Welcome to our site!

Electro Tech is an online community (with over 170,000 members) who enjoy talking about and building electronic circuits, projects and gadgets. To participate you need to register. Registration is free. Click here to register now.

  • Welcome to our site! Electro Tech is an online community (with over 170,000 members) who enjoy talking about and building electronic circuits, projects and gadgets. To participate you need to register. Registration is free. Click here to register now.

Electronic Disdrometer

Status
Not open for further replies.

Vizier87

Active Member
Hello guys, I'm designing a disdrometer for my weather station project. I'm currently using a piezo speaker mounted on a broken cd/dvd disc to increase it's sensitivity. When rain hits the surface, the transducer should give some output.

So the question: Is the LM2917 freq-to-voltage suitable to read the raindrop frequency?
If no,is there a way to 'latch' the output? So that, let's say a heavy raindrop gives 2.5 volts, and the frequency of it hitting the platform is 2 Hz, so that the output of the amplifier is not 'gated' but more of a 'damped' output. The Peak output will fall slowly with time' lets say 3 seconds, but it'll re-hit the peak after the next raindrop.
It'll be easier to translate it via an ADC.

Here's the link to a less defined project: https://www.instructables.com/id/Make-an-acoustic-rain-gauge-disdrometer/
 
Last edited:

jpanhalt

Well-Known Member
Most Helpful Member
The LM2917 is essentially an integrator. If each pulse is the same intensity and duration, then the output is proportional to frequency.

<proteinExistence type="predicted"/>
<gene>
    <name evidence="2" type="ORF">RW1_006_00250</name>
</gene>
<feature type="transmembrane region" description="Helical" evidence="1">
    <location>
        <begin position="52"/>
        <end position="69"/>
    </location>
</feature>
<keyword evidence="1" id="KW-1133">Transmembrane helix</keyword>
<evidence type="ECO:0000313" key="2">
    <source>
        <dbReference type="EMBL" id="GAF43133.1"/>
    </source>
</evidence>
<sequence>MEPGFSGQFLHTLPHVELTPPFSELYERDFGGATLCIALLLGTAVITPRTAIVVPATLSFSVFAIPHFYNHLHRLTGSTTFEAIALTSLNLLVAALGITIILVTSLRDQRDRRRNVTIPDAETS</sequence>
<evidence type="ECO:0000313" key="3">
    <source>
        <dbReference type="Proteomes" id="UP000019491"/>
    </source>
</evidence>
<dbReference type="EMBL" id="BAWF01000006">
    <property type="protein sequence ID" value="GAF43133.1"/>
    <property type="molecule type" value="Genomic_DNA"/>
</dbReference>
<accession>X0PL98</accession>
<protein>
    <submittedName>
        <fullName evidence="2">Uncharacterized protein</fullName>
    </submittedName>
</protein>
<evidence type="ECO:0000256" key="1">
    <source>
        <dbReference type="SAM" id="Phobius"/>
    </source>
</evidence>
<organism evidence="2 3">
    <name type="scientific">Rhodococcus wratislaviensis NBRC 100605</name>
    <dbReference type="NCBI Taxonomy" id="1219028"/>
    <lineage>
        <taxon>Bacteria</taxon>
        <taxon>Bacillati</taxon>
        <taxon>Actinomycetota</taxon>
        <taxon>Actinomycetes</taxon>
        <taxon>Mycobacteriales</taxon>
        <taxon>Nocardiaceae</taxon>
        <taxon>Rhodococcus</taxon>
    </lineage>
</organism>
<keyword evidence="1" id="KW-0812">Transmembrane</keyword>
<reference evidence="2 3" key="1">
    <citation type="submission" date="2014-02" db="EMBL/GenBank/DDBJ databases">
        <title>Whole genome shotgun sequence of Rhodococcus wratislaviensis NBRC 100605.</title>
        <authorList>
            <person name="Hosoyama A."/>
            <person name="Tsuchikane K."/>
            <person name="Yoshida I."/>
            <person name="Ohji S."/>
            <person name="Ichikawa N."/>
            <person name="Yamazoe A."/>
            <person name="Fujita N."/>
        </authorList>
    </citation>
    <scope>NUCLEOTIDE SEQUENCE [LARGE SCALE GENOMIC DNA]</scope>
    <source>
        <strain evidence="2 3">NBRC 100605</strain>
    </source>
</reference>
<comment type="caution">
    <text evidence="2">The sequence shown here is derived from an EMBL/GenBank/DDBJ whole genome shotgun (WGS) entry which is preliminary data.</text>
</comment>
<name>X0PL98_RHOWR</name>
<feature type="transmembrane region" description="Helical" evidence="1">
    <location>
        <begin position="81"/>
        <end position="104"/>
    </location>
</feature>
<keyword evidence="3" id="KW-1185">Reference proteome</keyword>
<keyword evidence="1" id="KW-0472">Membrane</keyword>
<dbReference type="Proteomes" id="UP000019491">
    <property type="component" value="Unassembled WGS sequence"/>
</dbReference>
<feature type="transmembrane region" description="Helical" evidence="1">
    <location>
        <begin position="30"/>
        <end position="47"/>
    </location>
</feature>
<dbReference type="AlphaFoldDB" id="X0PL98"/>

Will all rain drops, independent of size, make the same level of noise? What about sleet, snow, and hail? How are you going to resolve the situation when two or more drops hit the CD platter at roughly the same time?

I doubt any of us can say with certainty whether it will work or not, but there are obvious issues to consider.

You might consider as an alternative approach analysis of the sound. As an example, check out the freeware program called SoundRuler. That program is designed for analysis of bird calls. You can feed it a sound, identify a single call, and then the program will find and identify how many similar calls are in the analysis section. In your case, of course, a "call" is the sound of a single drop. Repeat sampling at, say, 4 sec intervals and you have your drop frequency. Further analysis of the sound may also help is assessing the size distribution too, not just the average volume over a period of time. There are other more sophisticated programs for sound analysis, but SoundRuler, while limited, is simple and will give you a feeling for whether that approach might work.

Sounds like a fun project.

John
 
Last edited:

jpanhalt

Well-Known Member
Most Helpful Member
I don't see how sending a signal to a PIC will compromise it. My view is pretty consistent with the "garbage in, garbage out" theory (GIGO). I would put my efforts upstream to get good data before worrying about its analysis.

John
 
Status
Not open for further replies.

Latest threads

EE World Online Articles

Loading
Top